By the time of the right turn at Fintry it was most definitely starting to rain and at “The Top of The World just before Kippen the Flanders Mirrors were there for all to see. As Upthetrossachs said whilst waiving a damp glove at the grey vista, “On a nice day you can see ever so far from here”.

Kippen is built on a hill – unusually for Scotland it’s a “down” one so achieving the 50kmph speed limit’s a doddle. Unfortunately is wet street is also surfaced with diesel and I avoided crashing again only by swearing continuously until I reached the bottom of the hill.

And so across the last roundabout and to Flanders Moss the last outpost of the huge raised bog that caused all Scottish battles to be fought at Stirling.  Fighting anywhere else around here it was a toss up whether you’d be drowned before some mad red headed man with a sword could slice you from arse to tit.

Thornhill is home to the world’s smallest Masonic hall and the bottom of Upthetrossach’s favourite hill – the final hump before the long finishing straight at Callander. This is a private joke between me and Upthetrossachs – in fact pieces of his sense of humour can be found scattered all over its slopes.

Down the final twisty bit (recently resurfaced for once) under the Flamme Rouge and it’s on to the last and slightly downhill straight to the speed limit sign. Time for my party piece – a big ring sprint to the line – gratifyingly Strathlubnaig’s picture of this shows me from behind and alone crossing the finish.

So a short recovery section back to Ancaster Square and agreement to head back to Casa Engine for showers and avoidance of Rule #22 non-compliance whilst consuming Malted Recovery Beverages. The Waverly Hotel in Callander used to be the strangest of things – a Temperance Hotel a hostelry specifically set up not to sell alcohol only in Scotland (and possibly Utah). For many years now it has seen the light and has been lubricating the good folk of the town with proper beer as far back as anyone can remember. Some were driving but still managed a swift half of Thrappledouser a brew from Perth. Belgian hoppy goodness was available in bottled form from Leffe. Then it was back to the ranch where Mrs Engine served industrial portions of chili con carne.

Agreement was reached even before the froth was blown off the first refreshment that there’ll be another McCogal in the spring – probably in the East. Once we’ve seen this write up safely published we’ll let our fellow Velominati of thoughts on dates. Quite a few suggested that they’d have travelled from places as far away as England and we’d love to see them here.

The view from Strathlubnaig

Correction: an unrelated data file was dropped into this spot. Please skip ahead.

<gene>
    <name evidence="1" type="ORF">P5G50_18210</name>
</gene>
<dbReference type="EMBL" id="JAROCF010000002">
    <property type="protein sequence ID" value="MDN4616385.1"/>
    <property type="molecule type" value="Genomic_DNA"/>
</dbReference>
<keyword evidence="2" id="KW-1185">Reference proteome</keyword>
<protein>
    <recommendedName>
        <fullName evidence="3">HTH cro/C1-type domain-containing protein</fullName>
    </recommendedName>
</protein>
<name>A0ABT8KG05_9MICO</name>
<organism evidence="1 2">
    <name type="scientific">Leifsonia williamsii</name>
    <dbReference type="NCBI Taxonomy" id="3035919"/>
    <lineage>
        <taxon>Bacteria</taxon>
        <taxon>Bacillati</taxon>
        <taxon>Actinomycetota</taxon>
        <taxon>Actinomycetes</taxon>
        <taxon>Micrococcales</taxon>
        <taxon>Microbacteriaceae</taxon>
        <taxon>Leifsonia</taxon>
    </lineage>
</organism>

When I read about the historic premier Scottish Cogal I came close to showing some emotion, realising I would miss out on the Big Day due to having to go offshore and save an oilfield.

However, sometimes the cards fall the right way, and just days prior to the event I got the good news that my offshore hitch was being delayed….result !

So the Saturday dawned grey and dull, cool but dry, so far. I had laid out my kit the night before, and filled the bidon, went to the store and bought some snacks, even picked up a pack of those little self adhesive tube patches in case I ran out of tubes, so at 0825h I rolled out the driveway and headed down to the Deli Ecosse to meet my fellow Velominati, grab a pre-ride java and hopefully have a great day oot.

I was a little apprehensive, perhaps these guys would be full on heavy metal no holds barred climbing monsters and leave me chewing the bars before turning meekly for home, but thankfully they, like me, were regular dudes with bikes wanting a memorable ride with like minded fellers.

We had our coffee, got some snaps taken by Mrs Engine and set off. Initially it felt a brisk pace, but things soon settled down to a pleasant enough speed, I was mindful not to go too quick early on as the first decent climb, the Braes o’ Greenock comes within 3km, and is a stiff test of the guns even if warmed up. We all settled into a rythym after an initial breakaway attempt by one or two.

The kilometres rolled by, the road surfaces alternating from smooth to tooth rattling. Pretty soon we were cruising along Aberfoyle main street before turning sharp right and uphill for the famous Dukes Pass climb, an 220 metre ascent on alpine style switchbacks. On a climb like that everyone had to find their own pace. It was at that point that I knew for sure that JB was the KOM for the day, having effortlessly drifted up the hill he then announced to me he was going back down to get some photos of the lads on the climb. A regroup at the summit before a fast descent to Loch Achray and the picture perfect castle across the water. Sharp left and on to Loch Katrine and the very quiet loch side road, with a few lumpy bits thrown in. Classic autumnal southern highland views opened up at every bend. We had a couple of really nice steep drops with near 180 degree turns, complete with wet leaves and gravel patches, and everyone coped very well.

The group split into two for a time after the head of the loch and run to Stronachlachar, followed by a short climb to Loch Arklet then a good long descent on a new surface, which is followed by ten kilometres of rough and potholed corrugations back to Aberfoyle.